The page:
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H.E. Secretary General


Ladies and Gentlemen

In his latest report assessing the Ebola outbreak in Western Africa and the response by the international community and the United Nations Emergency Mission in particular, the Secretary General highlights the overall significant decline in the number of new cases of Ebola in the three most affected countries, stressing however that setbacks can quickly follow apparent gains. There is the need for constant vigilance to ensure that this promising decline is not reversed and is sustained in the upcoming months.

Yet, we are witnessing this decline! And it speaks volumes of the results international cooperation can achieve in facing transnational threats such as Ebola. It is a huge collective effort we must continue with resolve and determination until we meet the “zero case target”. One new case of contagion is one too much; one new case is one too dangerous.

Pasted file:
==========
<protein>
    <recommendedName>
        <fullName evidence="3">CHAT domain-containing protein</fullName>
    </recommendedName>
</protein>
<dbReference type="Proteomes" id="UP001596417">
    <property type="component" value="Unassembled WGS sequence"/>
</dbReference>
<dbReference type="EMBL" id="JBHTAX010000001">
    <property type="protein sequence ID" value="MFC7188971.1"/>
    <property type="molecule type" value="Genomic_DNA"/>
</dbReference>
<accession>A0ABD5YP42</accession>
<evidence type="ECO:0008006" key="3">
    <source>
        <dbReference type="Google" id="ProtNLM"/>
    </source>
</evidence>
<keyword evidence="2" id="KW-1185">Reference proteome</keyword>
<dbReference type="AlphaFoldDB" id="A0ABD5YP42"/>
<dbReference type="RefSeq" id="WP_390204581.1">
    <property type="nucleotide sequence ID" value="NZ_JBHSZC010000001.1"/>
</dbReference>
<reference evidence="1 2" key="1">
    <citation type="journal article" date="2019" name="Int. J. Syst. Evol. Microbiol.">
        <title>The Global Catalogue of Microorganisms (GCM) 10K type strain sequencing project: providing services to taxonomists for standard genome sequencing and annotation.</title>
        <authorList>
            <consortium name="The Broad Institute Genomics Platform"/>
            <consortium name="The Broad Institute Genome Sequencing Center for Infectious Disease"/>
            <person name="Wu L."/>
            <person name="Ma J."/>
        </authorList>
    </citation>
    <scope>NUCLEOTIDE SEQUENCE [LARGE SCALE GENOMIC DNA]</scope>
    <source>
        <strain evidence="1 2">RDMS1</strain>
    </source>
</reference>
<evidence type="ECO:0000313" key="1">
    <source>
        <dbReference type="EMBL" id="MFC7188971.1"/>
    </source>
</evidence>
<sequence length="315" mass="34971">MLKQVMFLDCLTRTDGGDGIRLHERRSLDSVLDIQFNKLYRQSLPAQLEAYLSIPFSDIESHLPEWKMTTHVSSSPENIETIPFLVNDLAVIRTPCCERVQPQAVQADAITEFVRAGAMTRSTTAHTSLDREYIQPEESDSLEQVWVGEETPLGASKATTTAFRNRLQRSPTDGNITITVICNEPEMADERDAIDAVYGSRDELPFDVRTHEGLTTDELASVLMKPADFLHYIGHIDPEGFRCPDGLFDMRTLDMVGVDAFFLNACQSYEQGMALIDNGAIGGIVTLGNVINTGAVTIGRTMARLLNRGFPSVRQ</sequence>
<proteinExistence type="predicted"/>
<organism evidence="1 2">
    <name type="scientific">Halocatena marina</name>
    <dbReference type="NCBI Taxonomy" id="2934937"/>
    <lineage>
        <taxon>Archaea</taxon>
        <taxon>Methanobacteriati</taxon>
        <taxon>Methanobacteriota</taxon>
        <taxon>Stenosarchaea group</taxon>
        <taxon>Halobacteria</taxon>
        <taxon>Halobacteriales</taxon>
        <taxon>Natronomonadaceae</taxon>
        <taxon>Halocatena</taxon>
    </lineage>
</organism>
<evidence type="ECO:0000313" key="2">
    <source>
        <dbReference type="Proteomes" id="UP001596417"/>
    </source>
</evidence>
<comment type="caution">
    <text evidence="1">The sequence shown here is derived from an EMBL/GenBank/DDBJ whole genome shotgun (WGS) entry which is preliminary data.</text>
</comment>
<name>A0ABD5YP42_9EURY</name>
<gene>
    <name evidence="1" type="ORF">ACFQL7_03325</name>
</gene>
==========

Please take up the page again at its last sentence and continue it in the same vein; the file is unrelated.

In assessing the overall decline, our gratitude goes first and foremost to the health workers on the ground. They are the heroes, our heroes, and towards them we have a moral obligation to ensure they work in the safest possible conditions and that the fight against Ebola continue to remain high on the international agenda and receive the funding it needs. The role of local political leadership is also essential in bringing the epidemic under control and hitting the zero target.

Italy will continue to remain highly committed to this common endeavor and will continue to contribute to the multilateral effort required to “getting to zero”. We are doing so with a comprehensive approach encompassing public funding, the role of private hospitals, the work on the ground of several NGOs including Emergency and its presence on the ground which is contributing to the achievement of our common target.

As we move towards the zero target, we must also start paving the road from emergency towards recovery, addressing the economic and social setbacks the epidemic has created in the affected countries and improving preparedness and prevention mechanisms in order to avert new crises. We must take stock of the lessons learned both at national and international level to improve early warning and early response mechanisms, focusing on the need to rethink healthcare systems and assist the affected countries in their needs.

In this context, I wish to conclude by recalling the high level meeting the European Commission is organizing tomorrow in Brussels to consider the additional actions required to end the epidemic and to discuss a set of principles to guide the recovery of the three affected countries.

Thank you.